With flu season wrapping up, and the coronavirus a real threat to many businesses here in the SF Bay Area, remote work could quickly become the norm. Regardless of policy, this opens many businesses up for credential stealing hackers to strike. With many workers out this time of year, businesses find themselves wondering how they can prevent cyber attacks and infiltration as credential-stealing becomes more popular than ever before.

Being a small business used to be known as a hacker deterrent; unfortunately, that is no longer the case. Business owners have taken notice, and many have already begun enhancing their security. For many SMBs, the dark web isn’t on their radar, but it should be.

What’s the Dark Web?

Built with the purpose of anonymity, the dark web is a powerful network of websites, forums, and communication tools. What differentiates the dark web from standard internet is that users are required to run a large number of security tools to continue to assist in the process to anonymize web traffic. Cyber criminals are able to hide behind faked identities and locations while applying their trade to victims, making the dark web a hotbed of criminal activity.

What’s the Problem?

Many business owners have no idea the dark web exists. Several industry reports have found that 26% of SMB employees don’t even know what the dark web is, let alone the role it plays in data breaches. Even worse, some businesses might not even be aware they’ve been compromised until after their data has been bought and used by hacking attempts.

It’s not the dark web itself that causes problems for employees and users, because the internet’s underbelly isn’t easily accessible. Even once connected, you’ll find the dark web messy, volatile, and lack consistent addresses from victims of malware attacks past. Remember this is the “Wild West” of the internet, so HTML and pretty-looking websites aren’t as common.

How to Protect From the Dark Web

The answer is simple, recurring dark-web scans/monitoring and response tools. By utilizing these tools, companies can choose how to identify information to monitor. This helps businesses in alerting staff of breaches they were not aware of, shortening disaster recovery and response times to prevent further damage.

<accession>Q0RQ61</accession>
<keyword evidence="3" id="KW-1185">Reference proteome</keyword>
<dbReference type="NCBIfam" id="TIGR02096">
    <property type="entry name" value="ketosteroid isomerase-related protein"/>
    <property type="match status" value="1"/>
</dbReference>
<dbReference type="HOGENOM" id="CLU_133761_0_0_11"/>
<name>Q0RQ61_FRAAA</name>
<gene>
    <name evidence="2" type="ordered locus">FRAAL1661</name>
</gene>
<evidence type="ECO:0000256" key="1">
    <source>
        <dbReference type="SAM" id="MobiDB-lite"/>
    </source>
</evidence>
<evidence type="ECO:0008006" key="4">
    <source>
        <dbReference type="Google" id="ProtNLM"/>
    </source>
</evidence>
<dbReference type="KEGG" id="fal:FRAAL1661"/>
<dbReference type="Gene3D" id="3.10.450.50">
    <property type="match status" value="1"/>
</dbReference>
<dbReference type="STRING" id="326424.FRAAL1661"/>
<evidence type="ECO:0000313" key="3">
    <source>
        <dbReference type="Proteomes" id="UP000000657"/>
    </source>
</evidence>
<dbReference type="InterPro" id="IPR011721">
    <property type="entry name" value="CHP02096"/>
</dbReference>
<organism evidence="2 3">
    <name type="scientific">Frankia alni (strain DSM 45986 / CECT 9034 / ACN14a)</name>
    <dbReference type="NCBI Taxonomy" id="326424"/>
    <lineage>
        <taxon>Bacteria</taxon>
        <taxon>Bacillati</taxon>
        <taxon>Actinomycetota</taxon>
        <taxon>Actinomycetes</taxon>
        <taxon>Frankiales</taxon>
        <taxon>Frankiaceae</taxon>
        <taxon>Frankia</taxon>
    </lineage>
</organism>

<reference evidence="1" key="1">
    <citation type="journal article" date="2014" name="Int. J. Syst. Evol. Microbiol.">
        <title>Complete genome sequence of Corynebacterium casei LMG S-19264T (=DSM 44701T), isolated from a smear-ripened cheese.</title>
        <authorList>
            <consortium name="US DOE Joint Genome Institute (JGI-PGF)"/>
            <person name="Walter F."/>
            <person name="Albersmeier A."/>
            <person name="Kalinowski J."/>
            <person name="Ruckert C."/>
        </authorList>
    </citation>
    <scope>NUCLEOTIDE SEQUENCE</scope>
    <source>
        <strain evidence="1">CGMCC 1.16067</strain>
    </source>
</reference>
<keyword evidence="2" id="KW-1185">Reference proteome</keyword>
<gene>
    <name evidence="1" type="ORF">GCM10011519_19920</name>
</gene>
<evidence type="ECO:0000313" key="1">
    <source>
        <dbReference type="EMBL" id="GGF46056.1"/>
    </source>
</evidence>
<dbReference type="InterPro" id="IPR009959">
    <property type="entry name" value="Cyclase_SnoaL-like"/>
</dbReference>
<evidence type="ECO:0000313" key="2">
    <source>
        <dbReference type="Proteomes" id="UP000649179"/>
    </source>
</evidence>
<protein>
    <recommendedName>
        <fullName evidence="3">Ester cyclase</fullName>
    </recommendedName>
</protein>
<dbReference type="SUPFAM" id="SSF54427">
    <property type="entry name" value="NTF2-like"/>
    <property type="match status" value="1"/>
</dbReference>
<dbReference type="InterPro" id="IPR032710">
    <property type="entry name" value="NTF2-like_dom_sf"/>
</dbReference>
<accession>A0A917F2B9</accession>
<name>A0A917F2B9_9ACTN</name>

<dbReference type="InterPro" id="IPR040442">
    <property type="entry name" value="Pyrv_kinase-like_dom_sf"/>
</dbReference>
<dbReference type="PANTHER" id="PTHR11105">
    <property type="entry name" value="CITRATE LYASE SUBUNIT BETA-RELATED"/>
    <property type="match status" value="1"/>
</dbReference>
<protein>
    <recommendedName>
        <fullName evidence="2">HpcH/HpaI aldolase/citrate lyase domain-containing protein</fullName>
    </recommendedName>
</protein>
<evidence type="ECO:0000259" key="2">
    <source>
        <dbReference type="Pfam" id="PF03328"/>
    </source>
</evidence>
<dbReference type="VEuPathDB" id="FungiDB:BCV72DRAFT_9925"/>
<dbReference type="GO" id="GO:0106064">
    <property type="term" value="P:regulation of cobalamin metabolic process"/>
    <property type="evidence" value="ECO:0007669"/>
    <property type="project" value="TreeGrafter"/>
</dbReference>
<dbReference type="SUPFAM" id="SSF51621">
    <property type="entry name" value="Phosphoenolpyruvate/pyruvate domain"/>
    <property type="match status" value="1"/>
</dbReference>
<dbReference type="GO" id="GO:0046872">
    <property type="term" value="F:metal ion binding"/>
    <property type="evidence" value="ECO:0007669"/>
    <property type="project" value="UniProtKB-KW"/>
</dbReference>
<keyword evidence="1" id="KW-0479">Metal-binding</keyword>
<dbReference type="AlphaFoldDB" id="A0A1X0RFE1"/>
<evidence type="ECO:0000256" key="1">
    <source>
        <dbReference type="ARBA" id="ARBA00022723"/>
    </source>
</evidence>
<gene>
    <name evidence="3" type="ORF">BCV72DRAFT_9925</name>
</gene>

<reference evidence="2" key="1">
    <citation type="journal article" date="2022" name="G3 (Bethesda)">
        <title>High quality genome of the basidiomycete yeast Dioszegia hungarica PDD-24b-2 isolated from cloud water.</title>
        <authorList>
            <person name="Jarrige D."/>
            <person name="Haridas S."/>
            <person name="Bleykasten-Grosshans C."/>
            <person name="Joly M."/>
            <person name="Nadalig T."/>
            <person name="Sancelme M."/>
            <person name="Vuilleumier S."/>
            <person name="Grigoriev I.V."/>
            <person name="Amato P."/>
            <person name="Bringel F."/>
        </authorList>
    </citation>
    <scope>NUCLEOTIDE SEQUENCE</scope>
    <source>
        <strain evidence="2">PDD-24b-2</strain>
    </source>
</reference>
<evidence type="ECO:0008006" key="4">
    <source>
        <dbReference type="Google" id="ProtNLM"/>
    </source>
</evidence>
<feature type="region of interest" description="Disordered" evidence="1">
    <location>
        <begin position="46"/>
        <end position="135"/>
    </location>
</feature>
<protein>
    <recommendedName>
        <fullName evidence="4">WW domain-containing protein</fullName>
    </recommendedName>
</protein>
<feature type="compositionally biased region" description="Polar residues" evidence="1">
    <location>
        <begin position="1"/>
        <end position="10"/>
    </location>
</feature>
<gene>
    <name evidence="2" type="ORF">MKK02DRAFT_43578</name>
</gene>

What Dark Web Monitoring Entails

The methods we use today still resemble the traditional threat-intelligence gathering process, and in many cases, this intelligence requires the combination of both human elements and technology.

  • Step #1: Parse
    The accumulated data is parsed and normalized to allow sorting by queries. Here is where we sift through and remove duplicate records or non-relevant data.
  • Step #2: Validate
    After removing ‘junk’ data, we check the domains for accuracy against any available anti-spam policies, including SPF Records, DKIM & DMARC. We then begin un-hashing the first three characters of the credentials.
  • Step #3: Enrich
    Once the credential is documented, we update each search with the breach source, date of publication, if the information is encrypted or not. This is also where we apply risk profiles for clients and organizations to measure their own findings against.

Monitoring the dark web is labor-intensive, particularly for internal staff in an SMB environment. It often makes more sense to provide alerts if any employee or customer data is being actively traded. However, the work does not stop there. In order to minimize any impact from a possible cyber-attack, companies need incident response and recovery procedures, in case an attack occurs and monitoring uncovers stolen data.

How Can Security Training Help

Human error always plays a role in a successful cyber-attack. More than a few business owners and their employees are unaware of the threat from the dark web. By implementing regular training and security exercises, we reinforce security best practices among clients.

Not sure how to approach or respond to a threat?
Clare Computer Solutions would like to help, ensure security and protection for your business technology, and its users.